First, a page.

Browse Prior Art Database

Location of Crystallogaphic Defects in Semiconductor Materials by Infrared Inspection

IP.com Disclosure Number: IPCOM000079584D
Original Publication Date: 1973-Jul-01
Included in the Prior Art Database: 2005-Feb-26
Document File: 1 page(s) / 12K

Publishing Venue

IBM

Related People

Berg, CA: AUTHOR [+4]

Abstract

The article "Copper Precipitation on Dislocations in Silicon", W. C. Dash, Journal of Applied Physics pp. 1193-1195, October 1956, describes a process for the determination of crystallographic defects in semiconductor crystals by diffusing copper into the crystals, followed by infrared observation. According to the article, the copper appears to precipitate in such dislocations, and the infrared observation detects the presence of copper, thereby giving the outlines of such dislocations.

This text was extracted from a PDF file.
This is the abbreviated version, containing approximately 66% of the total text.

Page 1 of 1

Location of Crystallogaphic Defects in Semiconductor Materials by Infrared Inspection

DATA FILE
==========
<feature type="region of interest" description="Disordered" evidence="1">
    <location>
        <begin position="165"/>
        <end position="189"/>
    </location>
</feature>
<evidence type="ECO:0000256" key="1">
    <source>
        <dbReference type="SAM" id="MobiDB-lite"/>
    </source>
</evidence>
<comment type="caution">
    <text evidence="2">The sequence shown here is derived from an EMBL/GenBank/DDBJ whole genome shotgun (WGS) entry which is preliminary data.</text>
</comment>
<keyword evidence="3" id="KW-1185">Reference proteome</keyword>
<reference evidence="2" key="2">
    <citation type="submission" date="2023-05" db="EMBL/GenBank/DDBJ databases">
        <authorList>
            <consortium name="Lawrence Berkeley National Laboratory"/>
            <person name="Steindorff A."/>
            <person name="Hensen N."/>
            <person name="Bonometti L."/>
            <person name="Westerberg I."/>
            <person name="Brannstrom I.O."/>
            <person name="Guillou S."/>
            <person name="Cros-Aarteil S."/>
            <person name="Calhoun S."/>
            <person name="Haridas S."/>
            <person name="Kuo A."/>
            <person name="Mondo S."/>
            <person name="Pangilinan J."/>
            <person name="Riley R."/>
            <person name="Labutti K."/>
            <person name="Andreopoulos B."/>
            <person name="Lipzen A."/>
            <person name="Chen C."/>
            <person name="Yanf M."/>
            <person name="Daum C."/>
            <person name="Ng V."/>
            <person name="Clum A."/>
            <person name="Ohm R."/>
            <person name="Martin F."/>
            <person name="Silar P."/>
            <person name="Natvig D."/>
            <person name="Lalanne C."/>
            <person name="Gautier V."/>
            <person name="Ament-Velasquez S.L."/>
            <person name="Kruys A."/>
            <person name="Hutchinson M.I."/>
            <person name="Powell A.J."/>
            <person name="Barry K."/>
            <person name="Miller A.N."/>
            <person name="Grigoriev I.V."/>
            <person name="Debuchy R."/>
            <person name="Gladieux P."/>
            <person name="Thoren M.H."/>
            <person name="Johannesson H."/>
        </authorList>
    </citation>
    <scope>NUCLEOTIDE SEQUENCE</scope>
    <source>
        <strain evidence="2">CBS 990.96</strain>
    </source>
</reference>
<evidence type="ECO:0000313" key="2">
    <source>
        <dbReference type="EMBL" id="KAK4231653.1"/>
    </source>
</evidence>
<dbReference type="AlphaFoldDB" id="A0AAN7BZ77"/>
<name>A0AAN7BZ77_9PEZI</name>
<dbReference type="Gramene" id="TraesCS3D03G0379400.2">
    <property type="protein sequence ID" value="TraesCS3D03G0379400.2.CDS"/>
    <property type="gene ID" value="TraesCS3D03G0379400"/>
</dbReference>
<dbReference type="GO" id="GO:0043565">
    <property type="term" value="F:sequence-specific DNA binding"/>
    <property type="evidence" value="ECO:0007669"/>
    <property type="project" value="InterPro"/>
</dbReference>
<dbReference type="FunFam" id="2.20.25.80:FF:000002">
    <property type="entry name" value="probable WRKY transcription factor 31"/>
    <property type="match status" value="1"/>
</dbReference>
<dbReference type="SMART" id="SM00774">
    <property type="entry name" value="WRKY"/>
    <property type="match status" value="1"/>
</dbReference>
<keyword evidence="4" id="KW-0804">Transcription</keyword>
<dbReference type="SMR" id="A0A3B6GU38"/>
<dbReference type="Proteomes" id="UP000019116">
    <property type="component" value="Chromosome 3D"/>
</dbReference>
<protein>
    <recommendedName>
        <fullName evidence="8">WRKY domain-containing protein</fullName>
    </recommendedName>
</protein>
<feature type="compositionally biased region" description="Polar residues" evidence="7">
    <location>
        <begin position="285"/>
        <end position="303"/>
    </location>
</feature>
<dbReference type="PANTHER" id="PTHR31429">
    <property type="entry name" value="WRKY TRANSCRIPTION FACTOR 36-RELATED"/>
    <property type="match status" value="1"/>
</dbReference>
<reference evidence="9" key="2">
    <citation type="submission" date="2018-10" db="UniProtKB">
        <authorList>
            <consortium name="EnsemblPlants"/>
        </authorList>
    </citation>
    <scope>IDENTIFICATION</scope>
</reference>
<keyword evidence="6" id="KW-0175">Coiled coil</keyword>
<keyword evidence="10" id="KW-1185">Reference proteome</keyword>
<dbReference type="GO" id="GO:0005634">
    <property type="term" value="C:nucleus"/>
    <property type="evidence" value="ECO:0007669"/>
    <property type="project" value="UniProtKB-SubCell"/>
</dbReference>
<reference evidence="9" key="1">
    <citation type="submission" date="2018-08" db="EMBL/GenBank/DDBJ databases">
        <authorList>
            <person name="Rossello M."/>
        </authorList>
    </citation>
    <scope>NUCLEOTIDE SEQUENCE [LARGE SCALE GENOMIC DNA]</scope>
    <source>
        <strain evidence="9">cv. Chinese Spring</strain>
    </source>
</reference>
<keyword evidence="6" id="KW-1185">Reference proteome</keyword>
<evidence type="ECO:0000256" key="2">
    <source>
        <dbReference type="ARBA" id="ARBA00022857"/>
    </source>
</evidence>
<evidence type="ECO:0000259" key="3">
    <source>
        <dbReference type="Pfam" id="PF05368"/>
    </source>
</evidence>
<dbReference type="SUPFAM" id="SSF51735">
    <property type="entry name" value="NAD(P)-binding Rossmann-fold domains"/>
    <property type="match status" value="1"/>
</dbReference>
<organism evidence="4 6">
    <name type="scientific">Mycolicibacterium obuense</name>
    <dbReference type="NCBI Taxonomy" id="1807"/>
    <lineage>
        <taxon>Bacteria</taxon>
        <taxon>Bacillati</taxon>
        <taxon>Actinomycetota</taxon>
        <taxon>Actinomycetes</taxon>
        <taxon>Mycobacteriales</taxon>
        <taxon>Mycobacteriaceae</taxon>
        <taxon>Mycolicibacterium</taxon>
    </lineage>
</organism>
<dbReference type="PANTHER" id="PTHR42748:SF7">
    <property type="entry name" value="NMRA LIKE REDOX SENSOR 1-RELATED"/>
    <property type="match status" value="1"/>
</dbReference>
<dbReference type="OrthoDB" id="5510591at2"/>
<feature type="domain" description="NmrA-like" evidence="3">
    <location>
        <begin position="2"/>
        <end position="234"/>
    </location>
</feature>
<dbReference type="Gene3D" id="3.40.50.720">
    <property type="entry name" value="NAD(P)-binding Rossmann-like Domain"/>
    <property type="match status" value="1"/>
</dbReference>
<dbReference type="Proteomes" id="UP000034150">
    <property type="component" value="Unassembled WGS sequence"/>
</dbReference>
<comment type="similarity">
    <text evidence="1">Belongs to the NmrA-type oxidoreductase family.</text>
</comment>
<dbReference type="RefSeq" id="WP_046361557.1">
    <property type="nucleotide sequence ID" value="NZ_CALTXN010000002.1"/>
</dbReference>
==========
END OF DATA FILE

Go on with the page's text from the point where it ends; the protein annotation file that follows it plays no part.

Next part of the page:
The article "Copper Precipitation on Dislocations in Silicon", W. C. Dash, Journal of Applied Physics pp. 1193-1195, October 1956, describes a process for the determination of crystallographic defects in semiconductor crystals by diffusing copper into the crystals, followed by infrared observation. According to the article, the copper appears to precipitate in such dislocations, and the infrared observation detects the presence of copper, thereby giving the outlines of such dislocations.

It has been found that in the fabrication of conventional integrated circuits in silicon substrates, it is not necessary to diffuse copper in order to carry out the test described. If the semiconductor substrate is inspected using the infrared technique, at any point in the fabrication after a heat cycle in which wafers are cooled quickly, e.g., after the initial oxidation step of a silicon wafer, the infrared observation technique will reveal the presence of copper or other metals in the crystallographic defects.

It is believed that there is a sufficient amount of copper or related contaminants present in the ambient, to provide the indicators for such observation. These relatively small quantities appear to have been always inherently present in the semiconductor wafers and, therefore, appear to have no undesirable effect on the semiconductor structure being fabricated.

Accordingly, this test...